Coding in the Classroom

Up until a few months ago, I didn’t have any interest in coding. I thought it was way beyond what I could ever understand and had no desire to learn about it. However, in my internship at Davidson School my cooperating teacher Sandra Baldwin was in charge of a SWISI project to encourage students to learn about coding. Having the opportunity to see the students play on the code.org website drastically changed my view on the topic. Initially, the high school students were given the opportunity to learn how to code on the website, then they continued to assist the younger students while they leaned how to code. It was a very encouraging process to be apart of. I had already completed an Hour of Code while I was in my internship, so I decided to play a different game this time around. Below is a screencast of the completion of level 15:

 

Another neat thing that the students in Davidson School had the opportunity to do was play with Spheros. The students had a lot of fun with these and were constantly asking when they would have the chance to play with them again. I decided to research the different ways in which the spheros and coding are related. I found a really interesting article that discussed an app called Tickle. According to the website “Tickle is a free coding app for the iPad that lets students create programs to control Spheros.” I think the students at Davidson School would have loved the opportunity to try an app such as the one discussed in the article.

Below is a couple pictures I took in my internship of the students having fun with the spheros:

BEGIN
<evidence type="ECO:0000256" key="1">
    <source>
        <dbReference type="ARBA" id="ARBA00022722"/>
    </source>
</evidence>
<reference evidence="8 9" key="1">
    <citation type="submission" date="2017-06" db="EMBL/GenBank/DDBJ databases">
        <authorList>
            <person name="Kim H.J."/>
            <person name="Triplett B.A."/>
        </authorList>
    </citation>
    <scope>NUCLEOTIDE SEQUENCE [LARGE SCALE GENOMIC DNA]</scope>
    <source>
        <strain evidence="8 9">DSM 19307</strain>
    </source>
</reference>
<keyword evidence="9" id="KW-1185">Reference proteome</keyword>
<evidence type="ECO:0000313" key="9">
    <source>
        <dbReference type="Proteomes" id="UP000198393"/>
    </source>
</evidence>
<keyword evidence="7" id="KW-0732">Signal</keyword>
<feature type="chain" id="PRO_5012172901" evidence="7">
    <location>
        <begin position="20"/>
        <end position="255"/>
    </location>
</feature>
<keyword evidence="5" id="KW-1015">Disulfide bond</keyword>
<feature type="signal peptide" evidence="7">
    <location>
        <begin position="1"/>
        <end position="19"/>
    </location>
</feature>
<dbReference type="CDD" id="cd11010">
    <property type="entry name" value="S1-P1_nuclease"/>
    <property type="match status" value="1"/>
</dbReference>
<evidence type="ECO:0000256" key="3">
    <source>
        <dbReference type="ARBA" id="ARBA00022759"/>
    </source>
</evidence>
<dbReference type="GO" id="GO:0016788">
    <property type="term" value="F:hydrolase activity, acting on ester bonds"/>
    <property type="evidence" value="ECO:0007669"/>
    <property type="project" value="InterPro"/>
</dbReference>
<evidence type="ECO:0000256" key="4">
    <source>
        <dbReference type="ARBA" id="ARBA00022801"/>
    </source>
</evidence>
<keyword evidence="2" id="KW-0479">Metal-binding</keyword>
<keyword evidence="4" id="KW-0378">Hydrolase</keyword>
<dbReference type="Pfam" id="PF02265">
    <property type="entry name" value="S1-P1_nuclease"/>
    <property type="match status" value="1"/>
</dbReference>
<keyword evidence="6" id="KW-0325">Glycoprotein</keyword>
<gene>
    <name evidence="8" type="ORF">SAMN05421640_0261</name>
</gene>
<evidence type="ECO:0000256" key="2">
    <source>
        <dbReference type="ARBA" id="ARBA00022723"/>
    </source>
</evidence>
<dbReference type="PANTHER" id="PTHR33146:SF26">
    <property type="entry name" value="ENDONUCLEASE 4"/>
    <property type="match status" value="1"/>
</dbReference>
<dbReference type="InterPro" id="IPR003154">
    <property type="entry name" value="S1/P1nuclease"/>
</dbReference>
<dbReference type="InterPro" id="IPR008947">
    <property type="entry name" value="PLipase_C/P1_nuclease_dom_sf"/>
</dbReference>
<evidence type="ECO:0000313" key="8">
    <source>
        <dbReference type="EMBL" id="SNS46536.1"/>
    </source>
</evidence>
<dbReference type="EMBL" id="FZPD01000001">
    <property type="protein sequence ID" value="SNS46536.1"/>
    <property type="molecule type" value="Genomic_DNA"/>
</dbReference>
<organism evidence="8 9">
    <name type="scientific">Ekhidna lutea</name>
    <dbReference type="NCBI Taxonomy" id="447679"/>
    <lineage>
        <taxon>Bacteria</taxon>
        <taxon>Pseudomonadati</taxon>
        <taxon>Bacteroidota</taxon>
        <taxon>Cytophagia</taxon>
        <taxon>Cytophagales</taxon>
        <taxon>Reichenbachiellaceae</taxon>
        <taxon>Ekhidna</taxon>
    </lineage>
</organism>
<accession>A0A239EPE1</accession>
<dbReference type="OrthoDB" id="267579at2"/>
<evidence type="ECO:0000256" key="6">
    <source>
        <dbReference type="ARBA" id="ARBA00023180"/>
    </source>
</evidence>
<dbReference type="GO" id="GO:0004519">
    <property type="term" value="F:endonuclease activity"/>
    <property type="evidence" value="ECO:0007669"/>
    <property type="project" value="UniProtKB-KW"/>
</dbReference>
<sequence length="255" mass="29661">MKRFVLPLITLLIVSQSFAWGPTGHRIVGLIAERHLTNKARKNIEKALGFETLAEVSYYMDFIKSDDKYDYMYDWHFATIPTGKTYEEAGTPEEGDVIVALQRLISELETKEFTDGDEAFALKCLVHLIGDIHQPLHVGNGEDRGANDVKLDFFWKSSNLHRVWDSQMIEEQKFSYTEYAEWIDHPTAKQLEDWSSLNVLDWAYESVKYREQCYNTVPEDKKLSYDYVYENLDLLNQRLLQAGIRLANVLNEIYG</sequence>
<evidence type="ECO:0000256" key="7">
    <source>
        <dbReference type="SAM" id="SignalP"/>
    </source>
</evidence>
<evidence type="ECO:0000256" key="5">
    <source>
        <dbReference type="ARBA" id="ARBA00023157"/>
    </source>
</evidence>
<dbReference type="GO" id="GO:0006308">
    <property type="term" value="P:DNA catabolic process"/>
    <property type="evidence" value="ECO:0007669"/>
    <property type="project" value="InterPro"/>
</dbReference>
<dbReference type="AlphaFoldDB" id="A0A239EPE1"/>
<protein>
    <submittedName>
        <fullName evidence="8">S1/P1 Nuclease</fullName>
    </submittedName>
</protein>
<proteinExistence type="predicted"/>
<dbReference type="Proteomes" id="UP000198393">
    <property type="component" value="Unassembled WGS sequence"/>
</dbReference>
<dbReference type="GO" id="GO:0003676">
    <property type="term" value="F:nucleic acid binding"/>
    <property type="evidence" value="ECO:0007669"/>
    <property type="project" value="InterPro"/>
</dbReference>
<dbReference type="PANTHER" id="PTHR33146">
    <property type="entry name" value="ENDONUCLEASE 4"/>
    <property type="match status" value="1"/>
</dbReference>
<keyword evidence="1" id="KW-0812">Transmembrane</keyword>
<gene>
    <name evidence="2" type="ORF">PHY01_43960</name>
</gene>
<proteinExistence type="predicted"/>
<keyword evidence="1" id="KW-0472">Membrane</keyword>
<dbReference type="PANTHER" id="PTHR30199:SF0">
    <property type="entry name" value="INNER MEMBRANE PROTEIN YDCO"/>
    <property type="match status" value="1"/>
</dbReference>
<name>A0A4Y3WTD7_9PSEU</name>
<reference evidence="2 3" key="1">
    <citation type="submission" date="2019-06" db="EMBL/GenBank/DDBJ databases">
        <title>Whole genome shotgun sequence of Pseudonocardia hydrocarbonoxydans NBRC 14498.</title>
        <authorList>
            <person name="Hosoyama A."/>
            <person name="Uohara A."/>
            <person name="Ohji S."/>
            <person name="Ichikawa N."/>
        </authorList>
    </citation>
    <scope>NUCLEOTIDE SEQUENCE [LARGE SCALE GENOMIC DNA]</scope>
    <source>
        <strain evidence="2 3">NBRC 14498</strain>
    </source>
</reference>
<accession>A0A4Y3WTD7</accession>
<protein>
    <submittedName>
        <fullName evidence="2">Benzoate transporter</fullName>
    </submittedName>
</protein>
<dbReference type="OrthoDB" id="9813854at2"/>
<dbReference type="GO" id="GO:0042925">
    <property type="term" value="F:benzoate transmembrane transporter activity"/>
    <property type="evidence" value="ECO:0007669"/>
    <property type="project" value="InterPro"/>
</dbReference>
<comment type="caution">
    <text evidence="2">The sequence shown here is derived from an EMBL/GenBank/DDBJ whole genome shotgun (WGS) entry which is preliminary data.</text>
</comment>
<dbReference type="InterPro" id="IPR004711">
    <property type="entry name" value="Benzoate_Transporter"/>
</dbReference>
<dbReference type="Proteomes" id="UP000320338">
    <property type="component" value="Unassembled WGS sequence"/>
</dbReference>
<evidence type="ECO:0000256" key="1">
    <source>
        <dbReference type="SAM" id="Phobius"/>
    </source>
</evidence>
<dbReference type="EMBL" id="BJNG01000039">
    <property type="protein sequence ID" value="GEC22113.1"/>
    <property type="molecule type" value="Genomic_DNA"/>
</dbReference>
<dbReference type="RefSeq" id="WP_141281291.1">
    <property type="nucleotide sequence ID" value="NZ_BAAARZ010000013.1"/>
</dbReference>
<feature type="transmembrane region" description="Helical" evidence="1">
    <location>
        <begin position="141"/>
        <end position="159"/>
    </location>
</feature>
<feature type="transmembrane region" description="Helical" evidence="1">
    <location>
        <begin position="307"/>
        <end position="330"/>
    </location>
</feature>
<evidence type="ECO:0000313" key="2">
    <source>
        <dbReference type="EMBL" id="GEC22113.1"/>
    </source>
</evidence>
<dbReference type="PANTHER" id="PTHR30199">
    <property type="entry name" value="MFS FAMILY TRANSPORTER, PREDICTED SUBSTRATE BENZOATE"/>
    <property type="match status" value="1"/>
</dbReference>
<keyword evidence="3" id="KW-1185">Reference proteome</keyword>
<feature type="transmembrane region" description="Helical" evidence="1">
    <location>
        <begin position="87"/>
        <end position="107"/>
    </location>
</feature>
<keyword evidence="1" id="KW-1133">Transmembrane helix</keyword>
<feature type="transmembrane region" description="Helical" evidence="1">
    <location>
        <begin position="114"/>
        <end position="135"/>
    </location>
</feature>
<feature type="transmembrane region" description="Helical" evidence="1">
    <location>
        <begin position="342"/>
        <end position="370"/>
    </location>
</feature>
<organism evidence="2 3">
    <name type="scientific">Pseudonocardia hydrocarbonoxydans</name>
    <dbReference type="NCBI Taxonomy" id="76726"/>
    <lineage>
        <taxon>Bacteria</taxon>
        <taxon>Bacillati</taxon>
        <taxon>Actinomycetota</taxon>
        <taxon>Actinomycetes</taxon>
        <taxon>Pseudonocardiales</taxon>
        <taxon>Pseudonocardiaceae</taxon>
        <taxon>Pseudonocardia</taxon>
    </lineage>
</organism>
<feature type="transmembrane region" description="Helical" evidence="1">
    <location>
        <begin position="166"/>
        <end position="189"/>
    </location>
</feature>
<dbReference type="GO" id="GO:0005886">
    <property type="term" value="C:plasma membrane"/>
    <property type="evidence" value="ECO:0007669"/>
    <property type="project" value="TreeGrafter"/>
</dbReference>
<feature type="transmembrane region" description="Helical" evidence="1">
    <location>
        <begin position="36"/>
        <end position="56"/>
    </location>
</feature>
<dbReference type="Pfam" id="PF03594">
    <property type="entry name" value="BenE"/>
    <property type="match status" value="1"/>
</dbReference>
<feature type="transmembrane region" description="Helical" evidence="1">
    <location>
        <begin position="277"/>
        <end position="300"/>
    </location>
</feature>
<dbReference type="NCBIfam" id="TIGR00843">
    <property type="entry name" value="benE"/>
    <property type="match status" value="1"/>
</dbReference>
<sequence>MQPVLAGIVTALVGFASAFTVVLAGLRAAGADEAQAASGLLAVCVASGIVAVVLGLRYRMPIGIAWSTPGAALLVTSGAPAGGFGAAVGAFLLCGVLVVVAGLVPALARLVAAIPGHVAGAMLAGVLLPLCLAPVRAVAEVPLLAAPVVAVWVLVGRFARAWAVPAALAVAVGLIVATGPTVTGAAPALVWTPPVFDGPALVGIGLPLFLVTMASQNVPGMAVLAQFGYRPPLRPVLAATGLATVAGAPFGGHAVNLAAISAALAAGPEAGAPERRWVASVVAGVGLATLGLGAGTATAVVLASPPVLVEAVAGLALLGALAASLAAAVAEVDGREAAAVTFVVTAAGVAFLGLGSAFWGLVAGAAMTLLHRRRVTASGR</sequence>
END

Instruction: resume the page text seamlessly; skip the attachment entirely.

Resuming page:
Oct 16 Sphero 5

Oct 16 Sphero 17

I think it is important that students are provided with the opportunity to learn about coding in school. It gives them the chance to learn how to problem solve, it provides them with digital confidence and it gives them a deeper understanding of the world. Check out this article to find more reasons why coding should be taught in schools!

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4 thoughts on “Coding in the Classroom

  1. I agree, before ECMP I didn’t have an interest in learning how to code. However, I really did enjoy the challenge of the Hour of Code. I think that it is great for them to learn the problem solving skills from coding. I really enjoyed reading about how in your internship the students moved past the Hour of Code and applied coding in other ways. It is also interesting to see how engaged the students were and good to know students are interested in learning this. I questioned how high school students would react to Hour of Code and coding in general. Thanks for sharing this! It makes me want to learn more about coding myself.

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  2. Thanks for sharing an experience with coding in the classroom. Often coding isn’t see in a positive light or even recognized in many schools. I was only introduced to coding through ECMP and this year being introduced to Hour of Code, gives me the opportunity to incorporate it into a lesson. Also, coding can be very engaging and isn’t the boring aspect people are use to. Do you recommend using spheros? Price wise, I don’t know if they would be affordable for most schools, do you have any suggestions on purchasing them?

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